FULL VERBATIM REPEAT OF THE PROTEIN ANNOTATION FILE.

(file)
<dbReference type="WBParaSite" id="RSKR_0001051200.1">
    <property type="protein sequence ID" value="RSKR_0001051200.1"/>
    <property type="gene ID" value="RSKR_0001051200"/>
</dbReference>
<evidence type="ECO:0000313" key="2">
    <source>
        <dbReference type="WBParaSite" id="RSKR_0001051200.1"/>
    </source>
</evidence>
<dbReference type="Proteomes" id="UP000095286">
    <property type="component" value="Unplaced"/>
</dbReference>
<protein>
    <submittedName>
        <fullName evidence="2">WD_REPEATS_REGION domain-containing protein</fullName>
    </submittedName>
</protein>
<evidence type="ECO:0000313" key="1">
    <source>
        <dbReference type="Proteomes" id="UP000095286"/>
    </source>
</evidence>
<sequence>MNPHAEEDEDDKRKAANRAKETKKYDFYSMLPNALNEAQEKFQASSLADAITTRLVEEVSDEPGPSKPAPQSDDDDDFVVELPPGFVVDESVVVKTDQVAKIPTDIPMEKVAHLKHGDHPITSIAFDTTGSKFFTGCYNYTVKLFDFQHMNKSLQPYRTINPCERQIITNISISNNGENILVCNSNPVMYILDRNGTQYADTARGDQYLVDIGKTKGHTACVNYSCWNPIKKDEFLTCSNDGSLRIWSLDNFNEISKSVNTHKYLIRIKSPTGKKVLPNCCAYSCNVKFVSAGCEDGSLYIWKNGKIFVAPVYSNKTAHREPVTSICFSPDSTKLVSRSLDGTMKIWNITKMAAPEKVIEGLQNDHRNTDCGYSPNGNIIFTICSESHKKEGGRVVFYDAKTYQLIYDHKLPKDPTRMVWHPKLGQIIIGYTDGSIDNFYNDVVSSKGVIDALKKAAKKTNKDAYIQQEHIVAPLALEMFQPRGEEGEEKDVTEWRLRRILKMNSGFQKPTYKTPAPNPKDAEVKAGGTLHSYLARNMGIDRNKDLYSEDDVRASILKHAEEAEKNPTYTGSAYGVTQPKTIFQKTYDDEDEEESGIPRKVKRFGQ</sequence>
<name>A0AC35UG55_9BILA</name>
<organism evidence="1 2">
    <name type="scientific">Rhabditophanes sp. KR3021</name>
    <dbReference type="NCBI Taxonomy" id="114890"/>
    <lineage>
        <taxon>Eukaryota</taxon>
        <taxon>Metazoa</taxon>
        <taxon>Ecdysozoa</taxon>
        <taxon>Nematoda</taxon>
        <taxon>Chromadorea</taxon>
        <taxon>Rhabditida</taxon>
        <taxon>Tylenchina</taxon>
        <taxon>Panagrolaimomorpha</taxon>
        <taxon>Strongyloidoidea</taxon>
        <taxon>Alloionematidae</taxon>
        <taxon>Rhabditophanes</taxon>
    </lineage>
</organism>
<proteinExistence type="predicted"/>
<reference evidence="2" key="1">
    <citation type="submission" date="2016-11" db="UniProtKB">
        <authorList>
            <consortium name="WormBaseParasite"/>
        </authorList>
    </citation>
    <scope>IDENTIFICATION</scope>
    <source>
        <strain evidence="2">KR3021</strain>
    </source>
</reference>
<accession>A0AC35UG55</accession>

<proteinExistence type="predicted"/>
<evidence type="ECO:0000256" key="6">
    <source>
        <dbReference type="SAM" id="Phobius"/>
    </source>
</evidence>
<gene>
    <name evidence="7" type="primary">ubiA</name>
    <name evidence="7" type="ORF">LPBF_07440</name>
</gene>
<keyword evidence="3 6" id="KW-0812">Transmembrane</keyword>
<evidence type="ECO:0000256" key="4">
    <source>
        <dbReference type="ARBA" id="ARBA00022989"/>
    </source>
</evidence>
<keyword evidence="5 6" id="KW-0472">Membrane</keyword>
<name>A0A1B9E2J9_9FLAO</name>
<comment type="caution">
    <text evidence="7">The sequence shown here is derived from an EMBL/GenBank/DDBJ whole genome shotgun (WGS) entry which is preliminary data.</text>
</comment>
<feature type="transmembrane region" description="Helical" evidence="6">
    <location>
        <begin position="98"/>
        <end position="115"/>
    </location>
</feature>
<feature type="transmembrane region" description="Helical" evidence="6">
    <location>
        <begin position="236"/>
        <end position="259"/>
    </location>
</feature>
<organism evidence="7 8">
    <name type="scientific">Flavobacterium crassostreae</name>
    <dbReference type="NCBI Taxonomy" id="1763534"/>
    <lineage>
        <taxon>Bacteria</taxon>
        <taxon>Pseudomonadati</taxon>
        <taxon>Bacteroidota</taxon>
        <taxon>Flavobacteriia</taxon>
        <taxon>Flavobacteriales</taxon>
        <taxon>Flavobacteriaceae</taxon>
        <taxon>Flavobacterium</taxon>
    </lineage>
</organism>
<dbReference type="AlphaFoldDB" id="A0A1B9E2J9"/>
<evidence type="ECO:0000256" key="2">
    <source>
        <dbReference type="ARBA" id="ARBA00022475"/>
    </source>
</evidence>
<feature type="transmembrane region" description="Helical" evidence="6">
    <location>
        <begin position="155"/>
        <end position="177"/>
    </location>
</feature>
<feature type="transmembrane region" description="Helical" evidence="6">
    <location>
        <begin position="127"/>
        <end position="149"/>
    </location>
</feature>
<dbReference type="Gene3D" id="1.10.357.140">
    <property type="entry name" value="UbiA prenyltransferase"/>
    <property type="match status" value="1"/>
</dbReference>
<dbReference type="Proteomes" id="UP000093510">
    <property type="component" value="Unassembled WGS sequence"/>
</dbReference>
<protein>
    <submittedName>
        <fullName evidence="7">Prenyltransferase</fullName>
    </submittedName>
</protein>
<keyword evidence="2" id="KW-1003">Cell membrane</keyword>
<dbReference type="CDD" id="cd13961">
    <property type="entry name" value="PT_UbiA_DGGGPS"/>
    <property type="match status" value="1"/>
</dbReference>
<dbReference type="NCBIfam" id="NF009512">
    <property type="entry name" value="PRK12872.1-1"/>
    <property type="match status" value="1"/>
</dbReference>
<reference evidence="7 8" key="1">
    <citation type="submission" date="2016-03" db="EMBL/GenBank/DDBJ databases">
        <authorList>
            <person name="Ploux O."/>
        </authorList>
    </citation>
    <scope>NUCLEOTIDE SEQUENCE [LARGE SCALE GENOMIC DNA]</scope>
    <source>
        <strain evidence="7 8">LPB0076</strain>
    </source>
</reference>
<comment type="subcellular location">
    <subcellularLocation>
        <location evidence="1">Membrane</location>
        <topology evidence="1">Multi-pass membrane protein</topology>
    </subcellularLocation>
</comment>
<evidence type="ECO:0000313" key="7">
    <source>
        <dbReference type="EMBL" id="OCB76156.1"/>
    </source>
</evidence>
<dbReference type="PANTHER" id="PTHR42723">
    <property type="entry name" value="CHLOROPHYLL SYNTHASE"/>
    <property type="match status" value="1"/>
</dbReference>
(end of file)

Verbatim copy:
<dbReference type="WBParaSite" id="RSKR_0001051200.1">
    <property type="protein sequence ID" value="RSKR_0001051200.1"/>
    <property type="gene ID" value="RSKR_0001051200"/>
</dbReference>
<evidence type="ECO:0000313" key="2">
    <source>
        <dbReference type="WBParaSite" id="RSKR_0001051200.1"/>
    </source>
</evidence>
<dbReference type="Proteomes" id="UP000095286">
    <property type="component" value="Unplaced"/>
</dbReference>
<protein>
    <submittedName>
        <fullName evidence="2">WD_REPEATS_REGION domain-containing protein</fullName>
    </submittedName>
</protein>
<evidence type="ECO:0000313" key="1">
    <source>
        <dbReference type="Proteomes" id="UP000095286"/>
    </source>
</evidence>
<sequence>MNPHAEEDEDDKRKAANRAKETKKYDFYSMLPNALNEAQEKFQASSLADAITTRLVEEVSDEPGPSKPAPQSDDDDDFVVELPPGFVVDESVVVKTDQVAKIPTDIPMEKVAHLKHGDHPITSIAFDTTGSKFFTGCYNYTVKLFDFQHMNKSLQPYRTINPCERQIITNISISNNGENILVCNSNPVMYILDRNGTQYADTARGDQYLVDIGKTKGHTACVNYSCWNPIKKDEFLTCSNDGSLRIWSLDNFNEISKSVNTHKYLIRIKSPTGKKVLPNCCAYSCNVKFVSAGCEDGSLYIWKNGKIFVAPVYSNKTAHREPVTSICFSPDSTKLVSRSLDGTMKIWNITKMAAPEKVIEGLQNDHRNTDCGYSPNGNIIFTICSESHKKEGGRVVFYDAKTYQLIYDHKLPKDPTRMVWHPKLGQIIIGYTDGSIDNFYNDVVSSKGVIDALKKAAKKTNKDAYIQQEHIVAPLALEMFQPRGEEGEEKDVTEWRLRRILKMNSGFQKPTYKTPAPNPKDAEVKAGGTLHSYLARNMGIDRNKDLYSEDDVRASILKHAEEAEKNPTYTGSAYGVTQPKTIFQKTYDDEDEEESGIPRKVKRFGQ</sequence>
<name>A0AC35UG55_9BILA</name>
<organism evidence="1 2">
    <name type="scientific">Rhabditophanes sp. KR3021</name>
    <dbReference type="NCBI Taxonomy" id="114890"/>
    <lineage>
        <taxon>Eukaryota</taxon>
        <taxon>Metazoa</taxon>
        <taxon>Ecdysozoa</taxon>
        <taxon>Nematoda</taxon>
        <taxon>Chromadorea</taxon>
        <taxon>Rhabditida</taxon>
        <taxon>Tylenchina</taxon>
        <taxon>Panagrolaimomorpha</taxon>
        <taxon>Strongyloidoidea</taxon>
        <taxon>Alloionematidae</taxon>
        <taxon>Rhabditophanes</taxon>
    </lineage>
</organism>
<proteinExistence type="predicted"/>
<reference evidence="2" key="1">
    <citation type="submission" date="2016-11" db="UniProtKB">
        <authorList>
            <consortium name="WormBaseParasite"/>
        </authorList>
    </citation>
    <scope>IDENTIFICATION</scope>
    <source>
        <strain evidence="2">KR3021</strain>
    </source>
</reference>
<accession>A0AC35UG55</accession>

<proteinExistence type="predicted"/>
<evidence type="ECO:0000256" key="6">
    <source>
        <dbReference type="SAM" id="Phobius"/>
    </source>
</evidence>
<gene>
    <name evidence="7" type="primary">ubiA</name>
    <name evidence="7" type="ORF">LPBF_07440</name>
</gene>
<keyword evidence="3 6" id="KW-0812">Transmembrane</keyword>
<evidence type="ECO:0000256" key="4">
    <source>
        <dbReference type="ARBA" id="ARBA00022989"/>
    </source>
</evidence>
<keyword evidence="5 6" id="KW-0472">Membrane</keyword>
<name>A0A1B9E2J9_9FLAO</name>
<comment type="caution">
    <text evidence="7">The sequence shown here is derived from an EMBL/GenBank/DDBJ whole genome shotgun (WGS) entry which is preliminary data.</text>
</comment>
<feature type="transmembrane region" description="Helical" evidence="6">
    <location>
        <begin position="98"/>
        <end position="115"/>
    </location>
</feature>
<feature type="transmembrane region" description="Helical" evidence="6">
    <location>
        <begin position="236"/>
        <end position="259"/>
    </location>
</feature>
<organism evidence="7 8">
    <name type="scientific">Flavobacterium crassostreae</name>
    <dbReference type="NCBI Taxonomy" id="1763534"/>
    <lineage>
        <taxon>Bacteria</taxon>
        <taxon>Pseudomonadati</taxon>
        <taxon>Bacteroidota</taxon>
        <taxon>Flavobacteriia</taxon>
        <taxon>Flavobacteriales</taxon>
        <taxon>Flavobacteriaceae</taxon>
        <taxon>Flavobacterium</taxon>
    </lineage>
</organism>
<dbReference type="AlphaFoldDB" id="A0A1B9E2J9"/>
<evidence type="ECO:0000256" key="2">
    <source>
        <dbReference type="ARBA" id="ARBA00022475"/>
    </source>
</evidence>
<feature type="transmembrane region" description="Helical" evidence="6">
    <location>
        <begin position="155"/>
        <end position="177"/>
    </location>
</feature>
<feature type="transmembrane region" description="Helical" evidence="6">
    <location>
        <begin position="127"/>
        <end position="149"/>
    </location>
</feature>
<dbReference type="Gene3D" id="1.10.357.140">
    <property type="entry name" value="UbiA prenyltransferase"/>
    <property type="match status" value="1"/>
</dbReference>
<dbReference type="Proteomes" id="UP000093510">
    <property type="component" value="Unassembled WGS sequence"/>
</dbReference>
<protein>
    <submittedName>
        <fullName evidence="7">Prenyltransferase</fullName>
    </submittedName>
</protein>
<keyword evidence="2" id="KW-1003">Cell membrane</keyword>
<dbReference type="CDD" id="cd13961">
    <property type="entry name" value="PT_UbiA_DGGGPS"/>
    <property type="match status" value="1"/>
</dbReference>
<dbReference type="NCBIfam" id="NF009512">
    <property type="entry name" value="PRK12872.1-1"/>
    <property type="match status" value="1"/>
</dbReference>
<reference evidence="7 8" key="1">
    <citation type="submission" date="2016-03" db="EMBL/GenBank/DDBJ databases">
        <authorList>
            <person name="Ploux O."/>
        </authorList>
    </citation>
    <scope>NUCLEOTIDE SEQUENCE [LARGE SCALE GENOMIC DNA]</scope>
    <source>
        <strain evidence="7 8">LPB0076</strain>
    </source>
</reference>
<comment type="subcellular location">
    <subcellularLocation>
        <location evidence="1">Membrane</location>
        <topology evidence="1">Multi-pass membrane protein</topology>
    </subcellularLocation>
</comment>
<evidence type="ECO:0000313" key="7">
    <source>
        <dbReference type="EMBL" id="OCB76156.1"/>
    </source>
</evidence>
<dbReference type="PANTHER" id="PTHR42723">
    <property type="entry name" value="CHLOROPHYLL SYNTHASE"/>
    <property type="match status" value="1"/>
</dbReference>